How US labeling is decieving

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  • DFW_Tom
    DFW_Tom Posts: 218 Member
    Are you an engineer, just curious.
    I'm a retired Electrical Contractor. Now, nearly 2 years into trying to figure out all this nutrition/health stuff. It continues to be time well spent.

  • neanderthin
    neanderthin Posts: 9,882 Member
    edited July 2023
    DFW_Tom wrote: »
    Are you an engineer, just curious.
    I'm a retired Electrical Contractor. Now, nearly 2 years into trying to figure out all this nutrition/health stuff. It continues to be time well spent.

    Right, makes sense. Nutrition is fascinating and it keeps you wanting more, no doubt about that. Cheers.
  • ninerbuff
    ninerbuff Posts: 48,494 Member
    Also watch out for junk food stating "healthy" on packaging just because a nutrient or mineral may exceed standard RDA even by a little.

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  • neanderthin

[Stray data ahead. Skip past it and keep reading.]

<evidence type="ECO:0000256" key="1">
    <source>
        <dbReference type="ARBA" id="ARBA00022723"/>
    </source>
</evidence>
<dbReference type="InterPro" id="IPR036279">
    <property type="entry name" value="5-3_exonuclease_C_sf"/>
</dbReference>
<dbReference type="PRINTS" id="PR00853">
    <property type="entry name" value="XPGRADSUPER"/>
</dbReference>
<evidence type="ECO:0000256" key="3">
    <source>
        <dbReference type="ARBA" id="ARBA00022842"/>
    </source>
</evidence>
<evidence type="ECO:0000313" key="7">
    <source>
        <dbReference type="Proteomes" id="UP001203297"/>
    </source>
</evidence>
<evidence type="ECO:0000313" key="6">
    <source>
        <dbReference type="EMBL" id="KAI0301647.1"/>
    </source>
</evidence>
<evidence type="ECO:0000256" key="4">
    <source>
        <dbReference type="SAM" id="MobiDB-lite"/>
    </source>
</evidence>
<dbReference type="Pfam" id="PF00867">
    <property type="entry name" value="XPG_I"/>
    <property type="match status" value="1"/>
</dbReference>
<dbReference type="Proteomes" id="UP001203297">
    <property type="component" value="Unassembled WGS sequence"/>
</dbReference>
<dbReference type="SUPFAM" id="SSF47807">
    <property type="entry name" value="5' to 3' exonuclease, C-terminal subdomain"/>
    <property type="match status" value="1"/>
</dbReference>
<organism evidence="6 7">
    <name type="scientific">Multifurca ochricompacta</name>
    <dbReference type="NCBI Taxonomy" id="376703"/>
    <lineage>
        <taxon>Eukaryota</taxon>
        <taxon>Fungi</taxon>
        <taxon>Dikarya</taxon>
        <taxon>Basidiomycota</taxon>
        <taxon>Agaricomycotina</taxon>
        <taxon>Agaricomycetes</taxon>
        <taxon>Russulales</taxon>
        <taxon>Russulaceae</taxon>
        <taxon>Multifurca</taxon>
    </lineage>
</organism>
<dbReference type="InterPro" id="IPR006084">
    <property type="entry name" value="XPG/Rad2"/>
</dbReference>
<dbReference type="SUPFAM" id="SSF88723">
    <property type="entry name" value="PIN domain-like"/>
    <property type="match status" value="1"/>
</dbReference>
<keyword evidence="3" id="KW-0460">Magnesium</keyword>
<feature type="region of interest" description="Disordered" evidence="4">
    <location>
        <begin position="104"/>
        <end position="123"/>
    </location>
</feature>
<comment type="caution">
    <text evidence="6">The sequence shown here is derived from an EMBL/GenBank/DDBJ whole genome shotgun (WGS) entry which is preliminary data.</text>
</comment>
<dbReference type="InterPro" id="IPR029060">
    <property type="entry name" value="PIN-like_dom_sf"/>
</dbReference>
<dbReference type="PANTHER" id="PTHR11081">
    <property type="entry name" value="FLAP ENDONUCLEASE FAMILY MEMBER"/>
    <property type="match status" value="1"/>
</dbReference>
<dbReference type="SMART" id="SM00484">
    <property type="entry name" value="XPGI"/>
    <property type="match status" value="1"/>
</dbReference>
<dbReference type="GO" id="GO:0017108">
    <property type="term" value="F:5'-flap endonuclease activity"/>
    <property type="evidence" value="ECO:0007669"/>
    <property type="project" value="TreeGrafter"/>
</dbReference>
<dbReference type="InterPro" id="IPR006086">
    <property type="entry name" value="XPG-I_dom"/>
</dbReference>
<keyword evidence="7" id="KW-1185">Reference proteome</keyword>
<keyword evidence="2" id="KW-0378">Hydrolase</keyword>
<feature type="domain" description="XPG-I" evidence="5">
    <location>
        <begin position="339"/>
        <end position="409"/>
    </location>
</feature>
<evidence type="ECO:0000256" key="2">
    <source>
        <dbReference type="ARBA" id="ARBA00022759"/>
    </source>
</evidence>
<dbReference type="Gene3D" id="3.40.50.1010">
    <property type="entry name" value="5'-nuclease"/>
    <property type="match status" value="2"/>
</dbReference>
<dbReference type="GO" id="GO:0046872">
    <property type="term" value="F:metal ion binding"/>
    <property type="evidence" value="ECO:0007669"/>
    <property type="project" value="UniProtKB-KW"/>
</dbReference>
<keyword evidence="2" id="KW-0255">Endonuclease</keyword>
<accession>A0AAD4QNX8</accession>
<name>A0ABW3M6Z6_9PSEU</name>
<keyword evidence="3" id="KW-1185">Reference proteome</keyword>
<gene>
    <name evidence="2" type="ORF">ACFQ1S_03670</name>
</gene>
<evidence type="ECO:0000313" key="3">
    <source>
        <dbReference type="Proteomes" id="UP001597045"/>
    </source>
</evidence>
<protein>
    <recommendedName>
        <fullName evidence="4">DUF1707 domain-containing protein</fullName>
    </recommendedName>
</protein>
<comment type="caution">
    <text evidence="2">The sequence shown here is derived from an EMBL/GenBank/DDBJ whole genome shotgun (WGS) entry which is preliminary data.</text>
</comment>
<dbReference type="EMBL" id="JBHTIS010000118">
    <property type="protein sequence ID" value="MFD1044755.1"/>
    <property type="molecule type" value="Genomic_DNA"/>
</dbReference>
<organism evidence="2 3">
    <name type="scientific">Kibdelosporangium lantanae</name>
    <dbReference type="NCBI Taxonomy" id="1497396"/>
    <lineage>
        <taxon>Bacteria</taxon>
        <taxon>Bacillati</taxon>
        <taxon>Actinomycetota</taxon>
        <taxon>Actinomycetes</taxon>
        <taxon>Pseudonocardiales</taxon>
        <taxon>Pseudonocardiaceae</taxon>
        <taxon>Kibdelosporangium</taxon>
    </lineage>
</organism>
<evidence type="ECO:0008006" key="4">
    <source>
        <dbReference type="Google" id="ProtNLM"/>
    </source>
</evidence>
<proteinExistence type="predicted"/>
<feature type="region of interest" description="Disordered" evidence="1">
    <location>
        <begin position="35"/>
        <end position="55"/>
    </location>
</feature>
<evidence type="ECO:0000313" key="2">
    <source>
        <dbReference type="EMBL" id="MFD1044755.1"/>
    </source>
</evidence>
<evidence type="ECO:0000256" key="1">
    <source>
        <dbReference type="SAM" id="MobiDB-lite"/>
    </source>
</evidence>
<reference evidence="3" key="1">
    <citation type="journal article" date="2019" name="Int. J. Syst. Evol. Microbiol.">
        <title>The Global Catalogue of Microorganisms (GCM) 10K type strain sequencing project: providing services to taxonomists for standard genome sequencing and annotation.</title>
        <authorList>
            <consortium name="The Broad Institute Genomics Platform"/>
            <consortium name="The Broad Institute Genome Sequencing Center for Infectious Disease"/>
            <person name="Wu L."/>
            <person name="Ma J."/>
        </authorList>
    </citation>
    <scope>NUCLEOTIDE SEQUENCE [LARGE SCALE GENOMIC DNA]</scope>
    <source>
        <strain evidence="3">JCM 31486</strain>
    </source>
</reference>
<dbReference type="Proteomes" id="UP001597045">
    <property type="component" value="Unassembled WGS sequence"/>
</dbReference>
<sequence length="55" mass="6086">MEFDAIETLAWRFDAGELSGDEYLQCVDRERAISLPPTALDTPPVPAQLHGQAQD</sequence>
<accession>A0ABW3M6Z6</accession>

neanderthin Posts: 9,882 Member
    edited July 2023
    ninerbuff wrote: »
    Also watch out for junk food stating "healthy" on packaging just because a nutrient or mineral may exceed standard RDA even by a little.

    A.C.E. Certified Personal and Group Fitness Trainer
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    Yeah, for sure. Most children's cereals and cereals in general have a very long history for claims of health benefits, which imo was and is disinformation, apple juice and other fruit juices another one.
  • nossmf
    nossmf Posts: 8,956 Member
    Changing track slightly, but last night I encountered the very first case I can recall of a "serving size" being actually SMALLER than I would expect. Almost invariably, a "serving size" is ridiculously small, and a person consumes much more as a matter of course. But last night my family had Blue Bunny Star Bars for dessert, basically chocolate-coated ice cream on a stick. We always get one stick per person, but I happened to notice the packaging said one serving was actually TWO sticks. Well, I'll be darned.
  • Retroguy2000
    Retroguy2000 Posts: 1,499 Member